This feature is available with Kyno 1.9


You can optimize browsing performance for different use-cases by choosing "Settings..." from the context of a device in the Devices section of the navigator on the left hand side.

See below for how the behavior is changed depending on the settings and what they mean exactly.


Cache storage

This option controls where cache data is stored. Cache data includes extracted technical metadata (framerate, size etc. stored in an XML file) and thumbnails (poster frame and content keyframes stored as JPEGs). Extracting that metadata is a relatively expensive operation (in terms of the time it takes), as each media file needs to be read and processed, so changing this option can make a big difference for your team.

  • Local: Stores the cache data in the application storage folder of the user's machine (Mac: <user-home>/Library/Caches/Kyno; Windows: <user-home>\AppData\Local\Kyno\). Access times to read the cache data is very fast as it's typically stored on an internal SSD, but every client needs to extract the metadata individually when working on shared storage for example.
    We recommend this for your internal drives, camera cards and generally if you're working as an individual rather than in a team.
  • In media folder: Stores the cache data in a hidden folder located in the same directory as the media file they belong to (.LP_Store/cache/). Once the cache data is extracted by any client it's shared with the rest of the team, speeding up initial drilldown time for others significantly. Access time for cache data will be as fast as the storage of the media and the (typically very small) cache takes up space on your device.
    We recommend this for shared storage (NAS/SAN), cloud drives (such as Dropbox, LucidLink), external drives with archived material or drives shared with others.

Index policy

This option controls when Kyno is scanning for changes to the file system so it can keep the file index up to date. The index basically contains everything you see in folder tress and file listings and it's the thing that gives Kyno its incredible speed even when browsing tens of thousands of files.

  • Keep indexed: While Kyno is running it'll keep the folder and file listings up-to-date even if you're not currently looking at that part of the file system. This improves the user experience for central drives and shares that you frequently access because Kyno doesn't need to scan for new or deleted files once you access that drive. When restarting Kyno after a while it'll scan for changes in the background the first time you access a drive that is configured this way. This can cause some load on your system for changes caused by the system or other users.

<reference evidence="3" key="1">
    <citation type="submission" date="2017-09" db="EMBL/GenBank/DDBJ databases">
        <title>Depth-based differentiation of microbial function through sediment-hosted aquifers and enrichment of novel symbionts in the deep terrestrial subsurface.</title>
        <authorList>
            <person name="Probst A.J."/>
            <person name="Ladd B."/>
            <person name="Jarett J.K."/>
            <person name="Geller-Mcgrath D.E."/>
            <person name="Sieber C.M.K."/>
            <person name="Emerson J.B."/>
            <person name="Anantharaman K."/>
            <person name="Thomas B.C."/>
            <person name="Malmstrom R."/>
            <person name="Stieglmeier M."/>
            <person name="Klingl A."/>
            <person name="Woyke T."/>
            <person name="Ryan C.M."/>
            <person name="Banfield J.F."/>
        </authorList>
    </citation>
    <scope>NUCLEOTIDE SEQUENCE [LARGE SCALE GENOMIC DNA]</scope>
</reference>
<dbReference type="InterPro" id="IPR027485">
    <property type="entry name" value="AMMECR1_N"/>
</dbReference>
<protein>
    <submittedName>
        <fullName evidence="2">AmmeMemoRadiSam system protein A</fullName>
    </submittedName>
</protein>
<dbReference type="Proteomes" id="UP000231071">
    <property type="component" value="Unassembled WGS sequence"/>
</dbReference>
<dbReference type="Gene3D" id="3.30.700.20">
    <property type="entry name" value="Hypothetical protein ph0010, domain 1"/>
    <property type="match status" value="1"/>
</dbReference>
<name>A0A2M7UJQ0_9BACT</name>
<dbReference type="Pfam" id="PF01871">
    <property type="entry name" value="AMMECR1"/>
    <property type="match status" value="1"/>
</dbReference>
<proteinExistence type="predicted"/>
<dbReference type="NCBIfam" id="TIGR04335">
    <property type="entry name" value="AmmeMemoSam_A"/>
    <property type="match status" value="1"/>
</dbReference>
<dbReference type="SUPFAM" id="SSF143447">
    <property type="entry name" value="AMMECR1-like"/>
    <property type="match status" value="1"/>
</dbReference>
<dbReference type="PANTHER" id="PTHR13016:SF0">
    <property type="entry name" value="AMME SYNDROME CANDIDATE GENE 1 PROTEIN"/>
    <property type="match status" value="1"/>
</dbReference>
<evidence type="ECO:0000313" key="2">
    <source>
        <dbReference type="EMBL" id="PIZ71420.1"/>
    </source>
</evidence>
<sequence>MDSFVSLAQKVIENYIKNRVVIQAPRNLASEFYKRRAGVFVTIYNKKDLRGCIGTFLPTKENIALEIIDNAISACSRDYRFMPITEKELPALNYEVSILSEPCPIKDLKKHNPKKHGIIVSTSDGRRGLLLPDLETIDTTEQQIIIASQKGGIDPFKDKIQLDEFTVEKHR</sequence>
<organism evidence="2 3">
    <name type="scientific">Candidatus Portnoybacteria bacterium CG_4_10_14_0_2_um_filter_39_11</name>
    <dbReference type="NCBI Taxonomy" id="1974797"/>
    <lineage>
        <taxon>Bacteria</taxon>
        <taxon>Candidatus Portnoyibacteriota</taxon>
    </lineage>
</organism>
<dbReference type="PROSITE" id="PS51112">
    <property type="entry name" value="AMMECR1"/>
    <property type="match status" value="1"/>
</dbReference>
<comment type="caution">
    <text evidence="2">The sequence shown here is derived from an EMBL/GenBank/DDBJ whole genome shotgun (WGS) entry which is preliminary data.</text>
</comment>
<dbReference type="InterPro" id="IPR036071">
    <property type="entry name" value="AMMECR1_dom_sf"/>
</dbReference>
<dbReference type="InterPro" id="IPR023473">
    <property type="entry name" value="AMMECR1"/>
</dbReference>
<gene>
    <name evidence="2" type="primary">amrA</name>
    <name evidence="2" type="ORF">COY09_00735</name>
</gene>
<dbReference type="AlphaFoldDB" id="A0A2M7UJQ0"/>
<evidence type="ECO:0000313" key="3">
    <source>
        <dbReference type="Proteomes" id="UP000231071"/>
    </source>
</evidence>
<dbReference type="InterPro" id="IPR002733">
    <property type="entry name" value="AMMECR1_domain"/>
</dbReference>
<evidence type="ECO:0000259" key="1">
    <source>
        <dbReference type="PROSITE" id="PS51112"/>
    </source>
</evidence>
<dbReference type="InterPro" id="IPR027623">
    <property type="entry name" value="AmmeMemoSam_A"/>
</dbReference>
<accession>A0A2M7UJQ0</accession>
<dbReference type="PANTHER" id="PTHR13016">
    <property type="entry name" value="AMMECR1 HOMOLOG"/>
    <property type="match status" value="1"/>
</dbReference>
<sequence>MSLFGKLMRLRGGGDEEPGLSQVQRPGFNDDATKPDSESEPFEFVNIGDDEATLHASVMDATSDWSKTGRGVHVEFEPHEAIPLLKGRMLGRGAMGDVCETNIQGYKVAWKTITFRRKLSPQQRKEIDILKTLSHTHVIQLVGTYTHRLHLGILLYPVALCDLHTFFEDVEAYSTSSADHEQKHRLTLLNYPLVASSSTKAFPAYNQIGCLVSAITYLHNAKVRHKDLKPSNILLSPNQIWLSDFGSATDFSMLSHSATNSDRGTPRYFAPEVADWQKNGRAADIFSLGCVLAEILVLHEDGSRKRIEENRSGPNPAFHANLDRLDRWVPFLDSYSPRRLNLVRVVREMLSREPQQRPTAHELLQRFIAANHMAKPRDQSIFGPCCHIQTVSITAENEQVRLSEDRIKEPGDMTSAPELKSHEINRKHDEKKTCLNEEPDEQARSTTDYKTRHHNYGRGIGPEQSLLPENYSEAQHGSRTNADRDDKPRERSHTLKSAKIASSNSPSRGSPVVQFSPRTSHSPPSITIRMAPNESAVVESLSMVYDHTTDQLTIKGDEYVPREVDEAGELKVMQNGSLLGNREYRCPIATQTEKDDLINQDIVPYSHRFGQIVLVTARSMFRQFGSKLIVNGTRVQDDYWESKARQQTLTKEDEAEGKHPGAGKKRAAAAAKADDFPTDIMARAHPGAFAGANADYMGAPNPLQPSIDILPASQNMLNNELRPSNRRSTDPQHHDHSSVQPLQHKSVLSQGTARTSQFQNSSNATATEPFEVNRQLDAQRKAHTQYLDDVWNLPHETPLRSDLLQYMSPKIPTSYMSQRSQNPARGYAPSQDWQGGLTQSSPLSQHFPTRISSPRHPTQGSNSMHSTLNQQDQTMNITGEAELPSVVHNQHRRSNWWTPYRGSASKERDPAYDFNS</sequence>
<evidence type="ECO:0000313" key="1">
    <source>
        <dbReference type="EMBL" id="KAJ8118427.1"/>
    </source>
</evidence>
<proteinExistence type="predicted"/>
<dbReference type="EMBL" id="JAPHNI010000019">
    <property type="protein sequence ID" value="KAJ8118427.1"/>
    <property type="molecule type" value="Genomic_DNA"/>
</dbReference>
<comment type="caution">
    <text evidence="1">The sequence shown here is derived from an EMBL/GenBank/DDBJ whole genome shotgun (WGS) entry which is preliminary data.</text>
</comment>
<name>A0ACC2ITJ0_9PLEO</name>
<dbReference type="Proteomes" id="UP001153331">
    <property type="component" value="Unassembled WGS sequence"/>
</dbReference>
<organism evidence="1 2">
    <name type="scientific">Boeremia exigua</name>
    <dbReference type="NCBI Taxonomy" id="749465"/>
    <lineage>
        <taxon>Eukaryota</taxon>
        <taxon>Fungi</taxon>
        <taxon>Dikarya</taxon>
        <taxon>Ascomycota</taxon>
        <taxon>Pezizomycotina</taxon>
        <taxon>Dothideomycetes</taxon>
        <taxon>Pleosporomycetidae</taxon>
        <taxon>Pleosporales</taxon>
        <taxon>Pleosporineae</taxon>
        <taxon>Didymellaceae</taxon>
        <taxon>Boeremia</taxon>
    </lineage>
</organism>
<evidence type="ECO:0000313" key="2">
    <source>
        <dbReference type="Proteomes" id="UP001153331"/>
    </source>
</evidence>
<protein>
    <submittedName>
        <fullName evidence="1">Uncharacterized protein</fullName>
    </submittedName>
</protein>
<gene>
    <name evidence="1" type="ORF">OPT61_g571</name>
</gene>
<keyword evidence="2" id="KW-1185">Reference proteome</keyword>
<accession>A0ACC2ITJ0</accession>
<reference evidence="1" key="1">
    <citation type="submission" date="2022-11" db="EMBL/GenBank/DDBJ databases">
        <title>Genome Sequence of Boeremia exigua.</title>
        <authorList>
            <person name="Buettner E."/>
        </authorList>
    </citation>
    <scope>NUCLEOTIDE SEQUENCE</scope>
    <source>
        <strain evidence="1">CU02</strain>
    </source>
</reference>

We recommend this for shared storage (NAS/SAN), cloud drives (such as Dropbox, LucidLink) or external drives that you frequently connect
  • Index on demand: Kyno will only scan for folders and files when they're accessed by you. This "lazy indexing" allows you to browse a large file system that you don't need fully indexed very quickly.
    We recommend this for internal drives and external drives that you don't frequently access.

File system events

Kyno can't reliably detect whether a drive or network share supplies the operating system with file events (i.e. notifies applications when files are created or deleted). Setting this options tells Kyno that it can rely on file system events for a certain drive so it can optimize its indexing behavior accordingly.

How the volume settings are stored and shared

Especially in a team environment the settings you make for a device need to be shared along with that device, so that when another team member connects a drive, cloud drive or network share for the first time they can benefit from pregenerated cache data for example.

This is why Kyno stores the settings in a hidden file on that drive in /.LP_Store/volume-settings.xml. Please make sure the root folder for a device is writable when changing the settings and readable for the whole team.


If your file listings seem wrong in any way - e.g. not all files are displayed or you see "ghost files" that used to exist - try hitting the refresh button with the circular arrow icon in the bottom right corner of the application window. Hold SHIFT while pressing the button to do a "hard refresh" that'll clear and regenerate the index for the part of the file system you're currently looking at. 

You can also clear and regenerate the cache data by checking the "Clear media cache" option, if the thumbnails or technical metadata seem wrong. Keep in mind that this will take more time to regenerate and may affect other members of your team when the cache is stored in the media folder of a shared drive.